This is an example of the thought process for creating layouts for a branching scenario.
One way to engage learners is to make content immediately relevant. People naturally pay more attention to information they can use right away than information they “might need someday.”
Listen to my interview about scenario-based learning experiences on The Lounge podcast with Jacqueline Hutchinson.
Last week I gave a webinar through UCI on transitioning from teaching to instructional design.
When you think of branching scenarios, do you think of self-paced elearning, maybe of an entire course with nothing but a complex branching scenario? While a lengthy branching scenario can be effective on its own, that isn’t the only way to use this approach. Combining branching scenarios with other training approaches lets you use branching scenarios for the activities where they matter most, while using other methods where they are effective.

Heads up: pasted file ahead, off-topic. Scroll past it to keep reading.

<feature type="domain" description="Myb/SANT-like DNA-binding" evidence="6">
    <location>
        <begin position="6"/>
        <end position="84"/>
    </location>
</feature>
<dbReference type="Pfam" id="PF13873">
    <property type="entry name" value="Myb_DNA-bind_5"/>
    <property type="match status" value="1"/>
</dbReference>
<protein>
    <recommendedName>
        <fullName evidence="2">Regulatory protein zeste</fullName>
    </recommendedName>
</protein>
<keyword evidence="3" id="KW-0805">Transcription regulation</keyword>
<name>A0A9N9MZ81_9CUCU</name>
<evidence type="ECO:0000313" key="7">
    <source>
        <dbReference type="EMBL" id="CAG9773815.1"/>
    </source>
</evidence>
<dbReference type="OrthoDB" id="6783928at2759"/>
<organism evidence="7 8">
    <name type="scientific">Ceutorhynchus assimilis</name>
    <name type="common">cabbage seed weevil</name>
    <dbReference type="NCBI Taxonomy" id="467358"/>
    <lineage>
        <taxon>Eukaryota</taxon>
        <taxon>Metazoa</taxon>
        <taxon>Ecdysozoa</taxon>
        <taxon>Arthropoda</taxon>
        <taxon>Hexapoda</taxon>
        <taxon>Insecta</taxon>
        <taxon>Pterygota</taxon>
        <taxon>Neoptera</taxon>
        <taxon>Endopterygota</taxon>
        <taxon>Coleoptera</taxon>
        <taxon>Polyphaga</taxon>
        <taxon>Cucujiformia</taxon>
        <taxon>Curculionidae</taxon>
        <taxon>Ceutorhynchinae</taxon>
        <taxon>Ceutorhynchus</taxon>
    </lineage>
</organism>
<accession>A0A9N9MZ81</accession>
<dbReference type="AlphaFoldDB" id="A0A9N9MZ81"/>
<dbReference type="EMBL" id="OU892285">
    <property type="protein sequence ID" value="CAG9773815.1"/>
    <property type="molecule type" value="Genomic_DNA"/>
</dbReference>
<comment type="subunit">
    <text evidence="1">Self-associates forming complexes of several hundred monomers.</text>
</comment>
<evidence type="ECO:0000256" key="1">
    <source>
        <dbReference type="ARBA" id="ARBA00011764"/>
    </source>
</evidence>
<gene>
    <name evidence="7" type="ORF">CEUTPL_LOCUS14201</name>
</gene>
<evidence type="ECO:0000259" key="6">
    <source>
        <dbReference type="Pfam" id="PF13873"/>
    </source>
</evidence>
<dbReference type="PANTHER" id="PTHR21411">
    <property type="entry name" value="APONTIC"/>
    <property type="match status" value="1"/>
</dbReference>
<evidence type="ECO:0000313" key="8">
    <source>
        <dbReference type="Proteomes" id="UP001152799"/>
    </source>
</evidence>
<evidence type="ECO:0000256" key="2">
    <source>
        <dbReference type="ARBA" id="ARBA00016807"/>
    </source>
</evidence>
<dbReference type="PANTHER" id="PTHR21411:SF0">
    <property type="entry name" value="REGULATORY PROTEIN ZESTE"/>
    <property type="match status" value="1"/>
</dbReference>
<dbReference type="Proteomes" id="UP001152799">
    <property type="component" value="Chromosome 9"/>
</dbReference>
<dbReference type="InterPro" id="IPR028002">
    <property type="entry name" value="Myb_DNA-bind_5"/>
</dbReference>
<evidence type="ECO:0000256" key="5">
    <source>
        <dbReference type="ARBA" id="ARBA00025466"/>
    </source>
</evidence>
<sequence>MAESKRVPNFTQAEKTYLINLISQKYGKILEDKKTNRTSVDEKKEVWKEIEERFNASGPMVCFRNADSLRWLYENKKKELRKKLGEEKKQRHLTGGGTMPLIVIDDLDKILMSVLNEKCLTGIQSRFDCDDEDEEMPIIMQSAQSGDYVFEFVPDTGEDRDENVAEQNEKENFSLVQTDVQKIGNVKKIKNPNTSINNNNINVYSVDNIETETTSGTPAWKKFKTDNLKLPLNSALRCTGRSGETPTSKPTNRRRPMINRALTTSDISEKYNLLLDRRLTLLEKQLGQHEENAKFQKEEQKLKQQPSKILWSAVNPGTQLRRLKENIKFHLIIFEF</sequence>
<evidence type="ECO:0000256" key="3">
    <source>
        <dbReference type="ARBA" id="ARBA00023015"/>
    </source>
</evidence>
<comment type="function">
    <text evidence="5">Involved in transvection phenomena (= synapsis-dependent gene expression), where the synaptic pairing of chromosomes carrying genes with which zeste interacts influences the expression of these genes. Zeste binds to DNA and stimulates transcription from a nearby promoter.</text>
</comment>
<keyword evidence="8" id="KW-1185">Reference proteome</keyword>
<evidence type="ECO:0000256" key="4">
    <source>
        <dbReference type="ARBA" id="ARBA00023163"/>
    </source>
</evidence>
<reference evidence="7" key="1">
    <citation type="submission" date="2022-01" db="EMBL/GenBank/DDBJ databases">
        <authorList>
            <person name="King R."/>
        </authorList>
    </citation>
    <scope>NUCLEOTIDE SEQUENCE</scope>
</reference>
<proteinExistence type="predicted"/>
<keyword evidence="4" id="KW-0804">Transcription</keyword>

When should you use a branching scenario rather than other learning strategies? There are no
Should we create courses? Some argue that while people do need to learn, they can do it all on the job with performance support and coaching. I argue that formal training sometimes is the best, most efficient choice.
I have been part of several discussions recently that questioned the value of creating courses
When we provide feedback in branching scenarios, we have several questions to consider. Should we
Now that it’s been a few weeks since the Learning Solutions 2018 Conference, I’m reflecting on what I learned.